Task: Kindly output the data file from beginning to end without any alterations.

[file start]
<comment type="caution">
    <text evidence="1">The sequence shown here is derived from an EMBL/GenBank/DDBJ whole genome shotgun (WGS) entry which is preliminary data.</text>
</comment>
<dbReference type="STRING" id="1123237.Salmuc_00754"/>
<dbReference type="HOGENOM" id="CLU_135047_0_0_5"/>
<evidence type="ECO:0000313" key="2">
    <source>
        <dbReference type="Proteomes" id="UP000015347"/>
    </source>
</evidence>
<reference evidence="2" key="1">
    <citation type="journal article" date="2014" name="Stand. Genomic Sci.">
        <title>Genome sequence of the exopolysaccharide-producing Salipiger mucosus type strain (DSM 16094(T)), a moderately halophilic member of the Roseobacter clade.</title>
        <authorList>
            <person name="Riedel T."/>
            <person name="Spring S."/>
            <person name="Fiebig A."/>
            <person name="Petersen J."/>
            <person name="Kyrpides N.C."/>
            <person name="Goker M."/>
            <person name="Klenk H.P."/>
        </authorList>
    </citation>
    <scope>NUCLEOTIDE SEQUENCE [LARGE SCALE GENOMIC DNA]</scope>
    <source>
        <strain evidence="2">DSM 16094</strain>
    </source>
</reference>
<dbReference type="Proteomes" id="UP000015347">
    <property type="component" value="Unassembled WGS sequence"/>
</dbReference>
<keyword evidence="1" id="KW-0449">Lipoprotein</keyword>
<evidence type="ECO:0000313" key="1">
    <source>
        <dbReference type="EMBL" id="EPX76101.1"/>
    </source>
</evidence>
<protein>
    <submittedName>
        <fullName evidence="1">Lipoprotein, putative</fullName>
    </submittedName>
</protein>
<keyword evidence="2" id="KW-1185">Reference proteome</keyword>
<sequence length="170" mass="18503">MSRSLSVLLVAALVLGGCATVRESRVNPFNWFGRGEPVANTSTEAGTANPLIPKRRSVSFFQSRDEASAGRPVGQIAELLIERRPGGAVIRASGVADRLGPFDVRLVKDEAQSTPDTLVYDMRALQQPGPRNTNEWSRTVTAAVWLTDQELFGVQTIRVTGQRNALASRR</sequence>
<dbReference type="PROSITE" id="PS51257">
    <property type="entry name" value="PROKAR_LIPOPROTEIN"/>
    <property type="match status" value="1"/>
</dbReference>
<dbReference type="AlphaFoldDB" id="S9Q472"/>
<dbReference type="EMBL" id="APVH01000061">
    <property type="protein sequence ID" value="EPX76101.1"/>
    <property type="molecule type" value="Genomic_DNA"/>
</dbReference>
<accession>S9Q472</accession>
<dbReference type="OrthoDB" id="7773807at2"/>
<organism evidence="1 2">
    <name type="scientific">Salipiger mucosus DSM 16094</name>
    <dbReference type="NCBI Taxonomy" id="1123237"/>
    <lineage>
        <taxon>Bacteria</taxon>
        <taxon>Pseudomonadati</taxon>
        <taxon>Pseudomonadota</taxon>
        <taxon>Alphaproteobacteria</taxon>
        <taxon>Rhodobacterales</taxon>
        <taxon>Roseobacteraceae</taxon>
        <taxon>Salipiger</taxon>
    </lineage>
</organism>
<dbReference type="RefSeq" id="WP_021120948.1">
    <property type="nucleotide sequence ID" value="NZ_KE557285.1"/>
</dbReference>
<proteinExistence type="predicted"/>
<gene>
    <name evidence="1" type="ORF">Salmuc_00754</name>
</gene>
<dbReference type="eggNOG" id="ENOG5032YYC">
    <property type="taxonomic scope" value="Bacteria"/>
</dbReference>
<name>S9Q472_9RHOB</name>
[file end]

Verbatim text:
<comment type="caution">
    <text evidence="1">The sequence shown here is derived from an EMBL/GenBank/DDBJ whole genome shotgun (WGS) entry which is preliminary data.</text>
</comment>
<dbReference type="STRING" id="1123237.Salmuc_00754"/>
<dbReference type="HOGENOM" id="CLU_135047_0_0_5"/>
<evidence type="ECO:0000313" key="2">
    <source>
        <dbReference type="Proteomes" id="UP000015347"/>
    </source>
</evidence>
<reference evidence="2" key="1">
    <citation type="journal article" date="2014" name="Stand. Genomic Sci.">
        <title>Genome sequence of the exopolysaccharide-producing Salipiger mucosus type strain (DSM 16094(T)), a moderately halophilic member of the Roseobacter clade.</title>
        <authorList>
            <person name="Riedel T."/>
            <person name="Spring S."/>
            <person name="Fiebig A."/>
            <person name="Petersen J."/>
            <person name="Kyrpides N.C."/>
            <person name="Goker M."/>
            <person name="Klenk H.P."/>
        </authorList>
    </citation>
    <scope>NUCLEOTIDE SEQUENCE [LARGE SCALE GENOMIC DNA]</scope>
    <source>
        <strain evidence="2">DSM 16094</strain>
    </source>
</reference>
<dbReference type="Proteomes" id="UP000015347">
    <property type="component" value="Unassembled WGS sequence"/>
</dbReference>
<keyword evidence="1" id="KW-0449">Lipoprotein</keyword>
<evidence type="ECO:0000313" key="1">
    <source>
        <dbReference type="EMBL" id="EPX76101.1"/>
    </source>
</evidence>
<protein>
    <submittedName>
        <fullName evidence="1">Lipoprotein, putative</fullName>
    </submittedName>
</protein>
<keyword evidence="2" id="KW-1185">Reference proteome</keyword>
<sequence length="170" mass="18503">MSRSLSVLLVAALVLGGCATVRESRVNPFNWFGRGEPVANTSTEAGTANPLIPKRRSVSFFQSRDEASAGRPVGQIAELLIERRPGGAVIRASGVADRLGPFDVRLVKDEAQSTPDTLVYDMRALQQPGPRNTNEWSRTVTAAVWLTDQELFGVQTIRVTGQRNALASRR</sequence>
<dbReference type="PROSITE" id="PS51257">
    <property type="entry name" value="PROKAR_LIPOPROTEIN"/>
    <property type="match status" value="1"/>
</dbReference>
<dbReference type="AlphaFoldDB" id="S9Q472"/>
<dbReference type="EMBL" id="APVH01000061">
    <property type="protein sequence ID" value="EPX76101.1"/>
    <property type="molecule type" value="Genomic_DNA"/>
</dbReference>
<accession>S9Q472</accession>
<dbReference type="OrthoDB" id="7773807at2"/>
<organism evidence="1 2">
    <name type="scientific">Salipiger mucosus DSM 16094</name>
    <dbReference type="NCBI Taxonomy" id="1123237"/>
    <lineage>
        <taxon>Bacteria</taxon>
        <taxon>Pseudomonadati</taxon>
        <taxon>Pseudomonadota</taxon>
        <taxon>Alphaproteobacteria</taxon>
        <taxon>Rhodobacterales</taxon>
        <taxon>Roseobacteraceae</taxon>
        <taxon>Salipiger</taxon>
    </lineage>
</organism>
<dbReference type="RefSeq" id="WP_021120948.1">
    <property type="nucleotide sequence ID" value="NZ_KE557285.1"/>
</dbReference>
<proteinExistence type="predicted"/>
<gene>
    <name evidence="1" type="ORF">Salmuc_00754</name>
</gene>
<dbReference type="eggNOG" id="ENOG5032YYC">
    <property type="taxonomic scope" value="Bacteria"/>
</dbReference>
<name>S9Q472_9RHOB</name>